John Doe was sent to solitary for offenses ranging from throwing a box of cards at staff to "taking a swing" at another youth, according to the report.
The time he spent 71 days in solitary came after he entered the control cage and attempted to let other youth in solitary out of their cells. Two staff wrestled him to the ground and in the ensuing struggle, one staff member's wrist broke in two places. John Doe faces felony charges in Custer County District Court for the incident.
He spent 11 days in solitary in March after making verbal threats about beating up staff and opening other inmates' cells. The report contains minimal information about the incident.
Disability Rights blames the solitary confinement for the teen's declining mental state. Staff had to increase John Doe's dosage of psychiatric medication at one point, the report states. After one two-week period of solitary, staff began to worry he was hallucinating and talking to the ants in his room, the report says, citing an entry in the youth behavior log.
A different juvenile inmate reportedly asked staff to put him in solitary confinement as a way to keep him safe after a fight with other boys in May.
“Just make me R1 so I can’t come out of my room,” the unnamed boy told correctional officers. “If I can’t come out of my room, I can’t get beat up. These guys are making it really hard to be here.”
The quote was copied from an incident report Pine Hills staff filed that Disability Rights Montana reviewed as part of its investigation, according to Zenker, the author.
"R1" refers to "restriction 1," which the Pine Hills policy manual defines as "a classification that may be assigned to youth who are considered a high security risk based on the nature of the committing offense, a history of escape, physically or sexually assaultive behavior, or a record of escape/assaultive behavior at the facility."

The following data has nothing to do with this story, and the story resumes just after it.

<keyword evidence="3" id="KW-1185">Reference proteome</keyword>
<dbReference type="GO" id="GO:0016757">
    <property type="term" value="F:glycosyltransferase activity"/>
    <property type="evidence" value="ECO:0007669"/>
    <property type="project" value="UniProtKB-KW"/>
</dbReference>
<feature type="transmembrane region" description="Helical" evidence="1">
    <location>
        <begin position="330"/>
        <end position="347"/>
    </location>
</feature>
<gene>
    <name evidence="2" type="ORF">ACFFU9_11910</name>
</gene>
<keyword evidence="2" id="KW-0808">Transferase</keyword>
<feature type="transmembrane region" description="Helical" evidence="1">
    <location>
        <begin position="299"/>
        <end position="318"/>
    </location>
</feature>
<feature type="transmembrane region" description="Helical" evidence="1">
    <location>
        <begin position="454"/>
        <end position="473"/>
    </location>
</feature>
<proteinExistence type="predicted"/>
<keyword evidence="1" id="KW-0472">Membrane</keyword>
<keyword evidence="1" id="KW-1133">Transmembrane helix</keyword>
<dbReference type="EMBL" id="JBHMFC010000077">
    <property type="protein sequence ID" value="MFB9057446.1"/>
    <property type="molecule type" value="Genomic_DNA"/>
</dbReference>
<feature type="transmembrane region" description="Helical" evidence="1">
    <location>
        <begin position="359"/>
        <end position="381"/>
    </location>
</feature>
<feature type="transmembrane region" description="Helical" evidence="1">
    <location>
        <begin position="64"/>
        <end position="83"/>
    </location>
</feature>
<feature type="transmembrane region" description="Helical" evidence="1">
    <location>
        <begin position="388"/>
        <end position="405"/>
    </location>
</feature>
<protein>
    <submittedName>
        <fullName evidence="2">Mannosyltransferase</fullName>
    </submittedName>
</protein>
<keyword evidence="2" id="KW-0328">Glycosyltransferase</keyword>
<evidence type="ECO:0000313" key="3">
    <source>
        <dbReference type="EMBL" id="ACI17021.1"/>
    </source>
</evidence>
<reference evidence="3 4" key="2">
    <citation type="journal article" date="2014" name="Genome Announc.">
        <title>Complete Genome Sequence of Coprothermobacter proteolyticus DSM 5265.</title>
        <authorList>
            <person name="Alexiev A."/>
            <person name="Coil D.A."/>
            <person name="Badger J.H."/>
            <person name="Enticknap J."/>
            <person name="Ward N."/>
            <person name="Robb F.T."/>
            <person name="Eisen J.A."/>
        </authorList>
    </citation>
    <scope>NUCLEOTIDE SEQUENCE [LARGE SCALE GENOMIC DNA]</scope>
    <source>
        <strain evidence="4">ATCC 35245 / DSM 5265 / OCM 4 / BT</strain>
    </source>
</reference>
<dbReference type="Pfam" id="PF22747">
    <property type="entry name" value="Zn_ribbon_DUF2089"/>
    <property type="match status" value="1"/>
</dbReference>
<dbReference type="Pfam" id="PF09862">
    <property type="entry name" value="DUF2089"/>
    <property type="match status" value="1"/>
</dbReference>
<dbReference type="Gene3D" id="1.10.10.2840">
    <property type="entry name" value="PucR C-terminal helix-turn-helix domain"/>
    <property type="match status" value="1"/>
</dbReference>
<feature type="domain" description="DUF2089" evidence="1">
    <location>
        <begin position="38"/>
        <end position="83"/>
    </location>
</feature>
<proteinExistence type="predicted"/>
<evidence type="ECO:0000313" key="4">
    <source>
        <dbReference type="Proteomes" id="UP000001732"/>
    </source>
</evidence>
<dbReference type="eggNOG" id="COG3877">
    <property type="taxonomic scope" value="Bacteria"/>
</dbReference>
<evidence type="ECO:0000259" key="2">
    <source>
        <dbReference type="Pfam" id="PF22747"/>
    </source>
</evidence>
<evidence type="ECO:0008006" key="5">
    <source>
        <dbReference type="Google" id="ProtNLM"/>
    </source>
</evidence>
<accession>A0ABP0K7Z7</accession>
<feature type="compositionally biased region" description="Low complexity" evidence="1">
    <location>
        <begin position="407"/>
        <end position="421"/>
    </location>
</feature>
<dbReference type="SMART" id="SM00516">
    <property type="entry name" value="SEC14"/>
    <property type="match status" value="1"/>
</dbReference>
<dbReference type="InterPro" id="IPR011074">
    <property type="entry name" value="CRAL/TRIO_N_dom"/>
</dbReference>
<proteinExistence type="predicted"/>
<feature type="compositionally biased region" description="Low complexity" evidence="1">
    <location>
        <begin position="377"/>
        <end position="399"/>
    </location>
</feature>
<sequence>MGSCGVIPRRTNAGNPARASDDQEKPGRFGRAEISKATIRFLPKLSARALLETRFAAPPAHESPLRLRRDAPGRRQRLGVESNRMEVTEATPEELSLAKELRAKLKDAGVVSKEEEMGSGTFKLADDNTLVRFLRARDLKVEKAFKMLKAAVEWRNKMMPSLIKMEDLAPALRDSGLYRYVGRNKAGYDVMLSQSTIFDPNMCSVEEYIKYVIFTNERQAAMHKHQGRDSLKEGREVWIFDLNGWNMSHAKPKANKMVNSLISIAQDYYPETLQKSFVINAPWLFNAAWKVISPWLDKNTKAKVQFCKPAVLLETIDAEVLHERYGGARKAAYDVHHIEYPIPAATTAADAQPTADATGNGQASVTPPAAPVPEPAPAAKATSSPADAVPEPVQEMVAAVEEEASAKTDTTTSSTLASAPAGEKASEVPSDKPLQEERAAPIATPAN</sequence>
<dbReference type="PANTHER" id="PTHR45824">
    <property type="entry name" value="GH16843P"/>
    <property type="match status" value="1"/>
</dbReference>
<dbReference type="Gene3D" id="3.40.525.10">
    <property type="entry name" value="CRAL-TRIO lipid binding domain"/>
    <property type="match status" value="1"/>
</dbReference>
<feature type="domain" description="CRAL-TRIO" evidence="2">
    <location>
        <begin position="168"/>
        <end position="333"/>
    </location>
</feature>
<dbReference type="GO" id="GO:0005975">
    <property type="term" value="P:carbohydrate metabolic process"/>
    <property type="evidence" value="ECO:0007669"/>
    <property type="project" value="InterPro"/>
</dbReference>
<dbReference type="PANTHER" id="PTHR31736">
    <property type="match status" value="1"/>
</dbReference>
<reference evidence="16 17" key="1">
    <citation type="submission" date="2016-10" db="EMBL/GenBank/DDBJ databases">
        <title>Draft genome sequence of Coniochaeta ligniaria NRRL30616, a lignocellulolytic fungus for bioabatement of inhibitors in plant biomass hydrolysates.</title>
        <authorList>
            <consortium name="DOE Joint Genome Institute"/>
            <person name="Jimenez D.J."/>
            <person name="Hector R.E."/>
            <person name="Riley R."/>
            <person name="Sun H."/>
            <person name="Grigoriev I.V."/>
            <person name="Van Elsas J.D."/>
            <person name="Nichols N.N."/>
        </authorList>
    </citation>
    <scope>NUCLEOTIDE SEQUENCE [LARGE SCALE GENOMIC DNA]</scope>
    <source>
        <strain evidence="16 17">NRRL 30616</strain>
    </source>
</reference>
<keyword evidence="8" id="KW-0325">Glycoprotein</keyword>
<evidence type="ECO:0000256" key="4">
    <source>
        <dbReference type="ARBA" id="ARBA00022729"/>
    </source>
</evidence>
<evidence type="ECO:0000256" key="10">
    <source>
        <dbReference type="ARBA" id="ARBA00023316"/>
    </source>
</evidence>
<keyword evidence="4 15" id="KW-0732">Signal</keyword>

Disability Rights Montana investigates allegations of discrimination against people with disabilities. It considers John Doe disabled due to his diagnoses, reactive attachment disorder, post-traumatic stress disorder and alcohol use disorder. The report cites a confidential psycho-social evaluation for the medical conditions.
For the report released Monday, Disability Rights Montana conducted two site visits, interviewed Pine Hills administrators, nursing staff and Tony Navarro, the former correctional officer who contacted the organization about John Doe’s case, prompting the investigation. The organization also reviewed student records, daily facility logs and the facility’s policy manual.
The report applauded other aspects of Pine Hills’ programming, saying educational staff were dedicated and extracurricular offerings like a metal shop and outdoor garden were positive for the juvenile inmates. The state touted its improved vocational programming and treatment options at the facility in the DOC's 2017 biennial report.
Zenker, the report's author, said Pine Hills administrators and staff were accommodating of her investigation. Zenker continues to speak with John Doe periodically over the phone, she said. The teen is still being held at Pine Hills, but he will age out when he turns 18 next month, Zenker said.
Montana lawmakers have been studying the issue of solitary confinement and reviewing proposals since 2011. An interim committee recently issued a report on practices in Montana.
On Tuesday, the Law and Justice Committee voted down a bill draft that would have banned solitary confinement for juveniles and pregnant women, among other restrictions. It defined solitary as confinement alone in a cell for 22 hours or more a day. Opponents said the proposed law was too restrictive, and that solitary confinement was still a needed safety tool, even as the department works to reduce its use.